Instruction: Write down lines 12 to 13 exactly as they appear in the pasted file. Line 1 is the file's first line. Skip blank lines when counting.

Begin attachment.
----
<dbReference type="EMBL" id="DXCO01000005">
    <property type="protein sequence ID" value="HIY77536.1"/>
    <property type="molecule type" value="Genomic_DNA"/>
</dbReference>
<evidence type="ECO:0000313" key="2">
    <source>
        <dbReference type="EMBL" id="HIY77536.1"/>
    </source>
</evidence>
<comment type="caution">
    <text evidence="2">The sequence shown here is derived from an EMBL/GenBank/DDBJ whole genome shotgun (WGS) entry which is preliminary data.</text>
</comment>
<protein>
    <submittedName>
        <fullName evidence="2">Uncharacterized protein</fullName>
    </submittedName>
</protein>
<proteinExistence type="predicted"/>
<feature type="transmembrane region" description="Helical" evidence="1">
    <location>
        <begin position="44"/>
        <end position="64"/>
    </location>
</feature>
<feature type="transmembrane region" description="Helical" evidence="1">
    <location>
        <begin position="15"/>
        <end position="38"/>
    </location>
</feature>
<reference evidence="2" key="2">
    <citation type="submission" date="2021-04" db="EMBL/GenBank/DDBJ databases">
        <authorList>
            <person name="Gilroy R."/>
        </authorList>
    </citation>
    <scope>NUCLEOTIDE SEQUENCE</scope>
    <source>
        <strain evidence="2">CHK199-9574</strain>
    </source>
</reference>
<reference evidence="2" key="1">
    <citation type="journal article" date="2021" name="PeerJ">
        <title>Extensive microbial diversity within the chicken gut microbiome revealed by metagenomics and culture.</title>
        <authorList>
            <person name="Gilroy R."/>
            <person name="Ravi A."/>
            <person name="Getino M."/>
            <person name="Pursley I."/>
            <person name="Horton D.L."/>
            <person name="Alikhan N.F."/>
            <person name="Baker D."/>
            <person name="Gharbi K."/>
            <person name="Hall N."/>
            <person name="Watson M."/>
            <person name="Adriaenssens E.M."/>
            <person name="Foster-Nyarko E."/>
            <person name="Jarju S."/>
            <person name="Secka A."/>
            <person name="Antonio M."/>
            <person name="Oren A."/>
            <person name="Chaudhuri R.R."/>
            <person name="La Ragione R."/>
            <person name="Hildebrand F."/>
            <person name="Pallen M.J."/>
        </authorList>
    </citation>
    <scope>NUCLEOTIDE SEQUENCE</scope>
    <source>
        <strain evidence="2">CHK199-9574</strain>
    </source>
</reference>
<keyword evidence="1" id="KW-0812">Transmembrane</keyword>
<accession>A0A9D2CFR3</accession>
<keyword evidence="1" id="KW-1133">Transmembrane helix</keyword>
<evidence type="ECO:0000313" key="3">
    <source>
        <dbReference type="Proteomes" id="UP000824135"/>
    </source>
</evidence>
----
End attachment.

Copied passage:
</comment>
<protein>